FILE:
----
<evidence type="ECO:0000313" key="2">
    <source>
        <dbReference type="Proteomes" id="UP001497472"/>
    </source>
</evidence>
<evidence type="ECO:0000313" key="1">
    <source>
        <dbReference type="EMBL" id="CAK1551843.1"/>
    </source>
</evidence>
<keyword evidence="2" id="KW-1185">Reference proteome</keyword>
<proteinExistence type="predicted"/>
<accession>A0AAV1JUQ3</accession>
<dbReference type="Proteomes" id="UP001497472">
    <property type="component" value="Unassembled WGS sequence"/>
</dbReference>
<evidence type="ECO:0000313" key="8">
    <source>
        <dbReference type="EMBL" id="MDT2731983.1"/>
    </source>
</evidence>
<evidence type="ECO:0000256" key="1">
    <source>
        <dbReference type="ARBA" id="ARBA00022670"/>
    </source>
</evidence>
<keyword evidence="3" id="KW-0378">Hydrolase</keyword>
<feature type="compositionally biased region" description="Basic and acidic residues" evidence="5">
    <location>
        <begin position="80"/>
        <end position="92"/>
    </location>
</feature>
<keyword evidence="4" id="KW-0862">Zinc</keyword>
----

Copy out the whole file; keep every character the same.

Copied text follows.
<evidence type="ECO:0000313" key="2">
    <source>
        <dbReference type="Proteomes" id="UP001497472"/>
    </source>
</evidence>
<evidence type="ECO:0000313" key="1">
    <source>
        <dbReference type="EMBL" id="CAK1551843.1"/>
    </source>
</evidence>
<keyword evidence="2" id="KW-1185">Reference proteome</keyword>
<proteinExistence type="predicted"/>
<accession>A0AAV1JUQ3</accession>
<dbReference type="Proteomes" id="UP001497472">
    <property type="component" value="Unassembled WGS sequence"/>
</dbReference>
<evidence type="ECO:0000313" key="8">
    <source>
        <dbReference type="EMBL" id="MDT2731983.1"/>
    </source>
</evidence>
<evidence type="ECO:0000256" key="1">
    <source>
        <dbReference type="ARBA" id="ARBA00022670"/>
    </source>
</evidence>
<keyword evidence="3" id="KW-0378">Hydrolase</keyword>
<feature type="compositionally biased region" description="Basic and acidic residues" evidence="5">
    <location>
        <begin position="80"/>
        <end position="92"/>
    </location>
</feature>
<keyword evidence="4" id="KW-0862">Zinc</keyword>